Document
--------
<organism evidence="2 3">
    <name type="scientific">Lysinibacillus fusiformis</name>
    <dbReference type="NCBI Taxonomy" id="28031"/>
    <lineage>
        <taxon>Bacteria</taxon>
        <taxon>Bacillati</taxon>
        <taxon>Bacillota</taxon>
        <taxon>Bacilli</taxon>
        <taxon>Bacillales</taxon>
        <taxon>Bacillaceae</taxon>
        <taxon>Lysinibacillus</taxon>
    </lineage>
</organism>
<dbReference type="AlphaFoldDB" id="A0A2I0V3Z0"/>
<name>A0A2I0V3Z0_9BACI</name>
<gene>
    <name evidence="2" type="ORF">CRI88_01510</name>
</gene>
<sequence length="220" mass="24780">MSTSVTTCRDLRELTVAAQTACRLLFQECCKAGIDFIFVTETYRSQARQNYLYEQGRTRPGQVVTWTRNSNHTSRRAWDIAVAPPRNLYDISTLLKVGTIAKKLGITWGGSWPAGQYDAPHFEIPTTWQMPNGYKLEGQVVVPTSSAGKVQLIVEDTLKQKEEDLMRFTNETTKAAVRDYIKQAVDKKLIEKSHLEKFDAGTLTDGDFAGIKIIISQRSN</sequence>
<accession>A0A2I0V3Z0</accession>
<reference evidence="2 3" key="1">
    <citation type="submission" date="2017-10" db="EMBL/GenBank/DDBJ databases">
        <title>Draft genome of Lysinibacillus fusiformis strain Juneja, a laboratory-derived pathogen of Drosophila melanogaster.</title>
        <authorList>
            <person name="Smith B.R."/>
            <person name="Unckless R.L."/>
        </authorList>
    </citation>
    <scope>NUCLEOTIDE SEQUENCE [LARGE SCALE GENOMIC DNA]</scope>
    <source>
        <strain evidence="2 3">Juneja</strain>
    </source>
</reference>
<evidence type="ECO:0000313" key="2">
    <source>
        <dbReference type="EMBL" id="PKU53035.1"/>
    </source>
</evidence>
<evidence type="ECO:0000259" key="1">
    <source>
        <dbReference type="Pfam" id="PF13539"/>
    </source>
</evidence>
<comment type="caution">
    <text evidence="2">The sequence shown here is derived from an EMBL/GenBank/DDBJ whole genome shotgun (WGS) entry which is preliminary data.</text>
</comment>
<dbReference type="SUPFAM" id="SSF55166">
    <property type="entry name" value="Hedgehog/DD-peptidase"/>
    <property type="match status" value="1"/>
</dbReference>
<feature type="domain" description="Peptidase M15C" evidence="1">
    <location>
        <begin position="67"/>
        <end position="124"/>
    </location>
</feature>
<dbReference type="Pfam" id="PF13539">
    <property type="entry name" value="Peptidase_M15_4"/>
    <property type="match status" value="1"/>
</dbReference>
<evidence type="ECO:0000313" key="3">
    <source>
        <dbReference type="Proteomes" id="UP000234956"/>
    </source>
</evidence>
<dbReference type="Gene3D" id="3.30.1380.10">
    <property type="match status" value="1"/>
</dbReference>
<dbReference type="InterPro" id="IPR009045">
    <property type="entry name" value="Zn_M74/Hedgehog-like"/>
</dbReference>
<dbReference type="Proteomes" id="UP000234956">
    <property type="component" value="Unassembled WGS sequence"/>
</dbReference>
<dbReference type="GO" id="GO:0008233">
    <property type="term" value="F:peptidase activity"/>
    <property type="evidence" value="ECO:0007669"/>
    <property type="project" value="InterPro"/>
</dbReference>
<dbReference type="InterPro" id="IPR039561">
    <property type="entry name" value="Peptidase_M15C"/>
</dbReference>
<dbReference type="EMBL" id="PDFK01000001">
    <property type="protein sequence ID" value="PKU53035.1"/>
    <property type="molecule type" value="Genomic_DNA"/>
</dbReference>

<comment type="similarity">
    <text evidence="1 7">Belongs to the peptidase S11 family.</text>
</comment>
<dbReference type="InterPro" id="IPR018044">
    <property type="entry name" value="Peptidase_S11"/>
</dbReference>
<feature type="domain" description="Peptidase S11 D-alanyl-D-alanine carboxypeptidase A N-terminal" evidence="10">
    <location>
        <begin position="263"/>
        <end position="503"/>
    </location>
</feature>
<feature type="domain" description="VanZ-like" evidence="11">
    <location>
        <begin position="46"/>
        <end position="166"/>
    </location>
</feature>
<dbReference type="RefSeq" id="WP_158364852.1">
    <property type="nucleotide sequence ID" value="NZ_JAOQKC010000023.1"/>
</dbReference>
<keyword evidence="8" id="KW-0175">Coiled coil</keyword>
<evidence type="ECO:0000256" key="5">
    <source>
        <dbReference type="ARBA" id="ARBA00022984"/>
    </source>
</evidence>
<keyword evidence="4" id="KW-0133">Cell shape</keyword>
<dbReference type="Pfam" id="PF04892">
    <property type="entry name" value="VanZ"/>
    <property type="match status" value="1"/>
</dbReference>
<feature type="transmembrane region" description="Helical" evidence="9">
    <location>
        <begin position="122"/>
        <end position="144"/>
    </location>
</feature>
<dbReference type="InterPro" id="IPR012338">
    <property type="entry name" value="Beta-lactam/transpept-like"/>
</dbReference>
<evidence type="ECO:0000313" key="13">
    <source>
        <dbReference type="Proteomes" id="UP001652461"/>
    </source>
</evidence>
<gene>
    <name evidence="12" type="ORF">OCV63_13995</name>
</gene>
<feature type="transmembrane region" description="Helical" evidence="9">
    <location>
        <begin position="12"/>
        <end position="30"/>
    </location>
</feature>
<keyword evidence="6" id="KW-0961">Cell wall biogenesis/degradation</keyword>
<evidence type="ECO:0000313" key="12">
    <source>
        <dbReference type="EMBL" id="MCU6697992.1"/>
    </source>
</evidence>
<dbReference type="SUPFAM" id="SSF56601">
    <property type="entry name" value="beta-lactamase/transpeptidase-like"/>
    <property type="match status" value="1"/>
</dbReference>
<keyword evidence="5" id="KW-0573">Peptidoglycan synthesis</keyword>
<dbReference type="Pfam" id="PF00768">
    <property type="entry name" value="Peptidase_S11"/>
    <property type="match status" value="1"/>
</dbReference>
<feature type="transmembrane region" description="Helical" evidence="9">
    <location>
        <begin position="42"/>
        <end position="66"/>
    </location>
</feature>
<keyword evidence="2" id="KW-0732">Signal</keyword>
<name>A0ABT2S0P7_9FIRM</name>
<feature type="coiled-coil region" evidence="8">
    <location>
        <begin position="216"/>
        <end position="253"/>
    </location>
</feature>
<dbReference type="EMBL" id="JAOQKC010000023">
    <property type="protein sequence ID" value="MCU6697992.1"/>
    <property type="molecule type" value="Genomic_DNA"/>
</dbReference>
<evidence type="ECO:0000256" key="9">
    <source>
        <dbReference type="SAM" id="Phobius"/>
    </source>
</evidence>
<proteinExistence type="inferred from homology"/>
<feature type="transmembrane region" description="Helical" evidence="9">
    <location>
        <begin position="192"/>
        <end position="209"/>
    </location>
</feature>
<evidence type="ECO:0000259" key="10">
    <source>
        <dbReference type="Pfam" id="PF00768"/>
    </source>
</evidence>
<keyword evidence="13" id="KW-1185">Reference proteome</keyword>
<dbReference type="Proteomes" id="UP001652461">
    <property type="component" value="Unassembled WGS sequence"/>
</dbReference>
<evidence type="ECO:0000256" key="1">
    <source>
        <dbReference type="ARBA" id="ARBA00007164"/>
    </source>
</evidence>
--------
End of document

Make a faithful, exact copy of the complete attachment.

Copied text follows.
<organism evidence="2 3">
    <name type="scientific">Lysinibacillus fusiformis</name>
    <dbReference type="NCBI Taxonomy" id="28031"/>
    <lineage>
        <taxon>Bacteria</taxon>
        <taxon>Bacillati</taxon>
        <taxon>Bacillota</taxon>
        <taxon>Bacilli</taxon>
        <taxon>Bacillales</taxon>
        <taxon>Bacillaceae</taxon>
        <taxon>Lysinibacillus</taxon>
    </lineage>
</organism>
<dbReference type="AlphaFoldDB" id="A0A2I0V3Z0"/>
<name>A0A2I0V3Z0_9BACI</name>
<gene>
    <name evidence="2" type="ORF">CRI88_01510</name>
</gene>
<sequence length="220" mass="24780">MSTSVTTCRDLRELTVAAQTACRLLFQECCKAGIDFIFVTETYRSQARQNYLYEQGRTRPGQVVTWTRNSNHTSRRAWDIAVAPPRNLYDISTLLKVGTIAKKLGITWGGSWPAGQYDAPHFEIPTTWQMPNGYKLEGQVVVPTSSAGKVQLIVEDTLKQKEEDLMRFTNETTKAAVRDYIKQAVDKKLIEKSHLEKFDAGTLTDGDFAGIKIIISQRSN</sequence>
<accession>A0A2I0V3Z0</accession>
<reference evidence="2 3" key="1">
    <citation type="submission" date="2017-10" db="EMBL/GenBank/DDBJ databases">
        <title>Draft genome of Lysinibacillus fusiformis strain Juneja, a laboratory-derived pathogen of Drosophila melanogaster.</title>
        <authorList>
            <person name="Smith B.R."/>
            <person name="Unckless R.L."/>
        </authorList>
    </citation>
    <scope>NUCLEOTIDE SEQUENCE [LARGE SCALE GENOMIC DNA]</scope>
    <source>
        <strain evidence="2 3">Juneja</strain>
    </source>
</reference>
<evidence type="ECO:0000313" key="2">
    <source>
        <dbReference type="EMBL" id="PKU53035.1"/>
    </source>
</evidence>
<evidence type="ECO:0000259" key="1">
    <source>
        <dbReference type="Pfam" id="PF13539"/>
    </source>
</evidence>
<comment type="caution">
    <text evidence="2">The sequence shown here is derived from an EMBL/GenBank/DDBJ whole genome shotgun (WGS) entry which is preliminary data.</text>
</comment>
<dbReference type="SUPFAM" id="SSF55166">
    <property type="entry name" value="Hedgehog/DD-peptidase"/>
    <property type="match status" value="1"/>
</dbReference>
<feature type="domain" description="Peptidase M15C" evidence="1">
    <location>
        <begin position="67"/>
        <end position="124"/>
    </location>
</feature>
<dbReference type="Pfam" id="PF13539">
    <property type="entry name" value="Peptidase_M15_4"/>
    <property type="match status" value="1"/>
</dbReference>
<evidence type="ECO:0000313" key="3">
    <source>
        <dbReference type="Proteomes" id="UP000234956"/>
    </source>
</evidence>
<dbReference type="Gene3D" id="3.30.1380.10">
    <property type="match status" value="1"/>
</dbReference>
<dbReference type="InterPro" id="IPR009045">
    <property type="entry name" value="Zn_M74/Hedgehog-like"/>
</dbReference>
<dbReference type="Proteomes" id="UP000234956">
    <property type="component" value="Unassembled WGS sequence"/>
</dbReference>
<dbReference type="GO" id="GO:0008233">
    <property type="term" value="F:peptidase activity"/>
    <property type="evidence" value="ECO:0007669"/>
    <property type="project" value="InterPro"/>
</dbReference>
<dbReference type="InterPro" id="IPR039561">
    <property type="entry name" value="Peptidase_M15C"/>
</dbReference>
<dbReference type="EMBL" id="PDFK01000001">
    <property type="protein sequence ID" value="PKU53035.1"/>
    <property type="molecule type" value="Genomic_DNA"/>
</dbReference>

<comment type="similarity">
    <text evidence="1 7">Belongs to the peptidase S11 family.</text>
</comment>
<dbReference type="InterPro" id="IPR018044">
    <property type="entry name" value="Peptidase_S11"/>
</dbReference>
<feature type="domain" description="Peptidase S11 D-alanyl-D-alanine carboxypeptidase A N-terminal" evidence="10">
    <location>
        <begin position="263"/>
        <end position="503"/>
    </location>
</feature>
<feature type="domain" description="VanZ-like" evidence="11">
    <location>
        <begin position="46"/>
        <end position="166"/>
    </location>
</feature>
<dbReference type="RefSeq" id="WP_158364852.1">
    <property type="nucleotide sequence ID" value="NZ_JAOQKC010000023.1"/>
</dbReference>
<keyword evidence="8" id="KW-0175">Coiled coil</keyword>
<evidence type="ECO:0000256" key="5">
    <source>
        <dbReference type="ARBA" id="ARBA00022984"/>
    </source>
</evidence>
<keyword evidence="4" id="KW-0133">Cell shape</keyword>
<dbReference type="Pfam" id="PF04892">
    <property type="entry name" value="VanZ"/>
    <property type="match status" value="1"/>
</dbReference>
<feature type="transmembrane region" description="Helical" evidence="9">
    <location>
        <begin position="122"/>
        <end position="144"/>
    </location>
</feature>
<dbReference type="InterPro" id="IPR012338">
    <property type="entry name" value="Beta-lactam/transpept-like"/>
</dbReference>
<evidence type="ECO:0000313" key="13">
    <source>
        <dbReference type="Proteomes" id="UP001652461"/>
    </source>
</evidence>
<gene>
    <name evidence="12" type="ORF">OCV63_13995</name>
</gene>
<feature type="transmembrane region" description="Helical" evidence="9">
    <location>
        <begin position="12"/>
        <end position="30"/>
    </location>
</feature>
<keyword evidence="6" id="KW-0961">Cell wall biogenesis/degradation</keyword>
<evidence type="ECO:0000313" key="12">
    <source>
        <dbReference type="EMBL" id="MCU6697992.1"/>
    </source>
</evidence>
<dbReference type="SUPFAM" id="SSF56601">
    <property type="entry name" value="beta-lactamase/transpeptidase-like"/>
    <property type="match status" value="1"/>
</dbReference>
<keyword evidence="5" id="KW-0573">Peptidoglycan synthesis</keyword>
<dbReference type="Pfam" id="PF00768">
    <property type="entry name" value="Peptidase_S11"/>
    <property type="match status" value="1"/>
</dbReference>
<feature type="transmembrane region" description="Helical" evidence="9">
    <location>
        <begin position="42"/>
        <end position="66"/>
    </location>
</feature>
<keyword evidence="2" id="KW-0732">Signal</keyword>
<name>A0ABT2S0P7_9FIRM</name>
<feature type="coiled-coil region" evidence="8">
    <location>
        <begin position="216"/>
        <end position="253"/>
    </location>
</feature>
<dbReference type="EMBL" id="JAOQKC010000023">
    <property type="protein sequence ID" value="MCU6697992.1"/>
    <property type="molecule type" value="Genomic_DNA"/>
</dbReference>
<evidence type="ECO:0000256" key="9">
    <source>
        <dbReference type="SAM" id="Phobius"/>
    </source>
</evidence>
<proteinExistence type="inferred from homology"/>
<feature type="transmembrane region" description="Helical" evidence="9">
    <location>
        <begin position="192"/>
        <end position="209"/>
    </location>
</feature>
<evidence type="ECO:0000259" key="10">
    <source>
        <dbReference type="Pfam" id="PF00768"/>
    </source>
</evidence>
<keyword evidence="13" id="KW-1185">Reference proteome</keyword>
<dbReference type="Proteomes" id="UP001652461">
    <property type="component" value="Unassembled WGS sequence"/>
</dbReference>
<evidence type="ECO:0000256" key="1">
    <source>
        <dbReference type="ARBA" id="ARBA00007164"/>
    </source>
</evidence>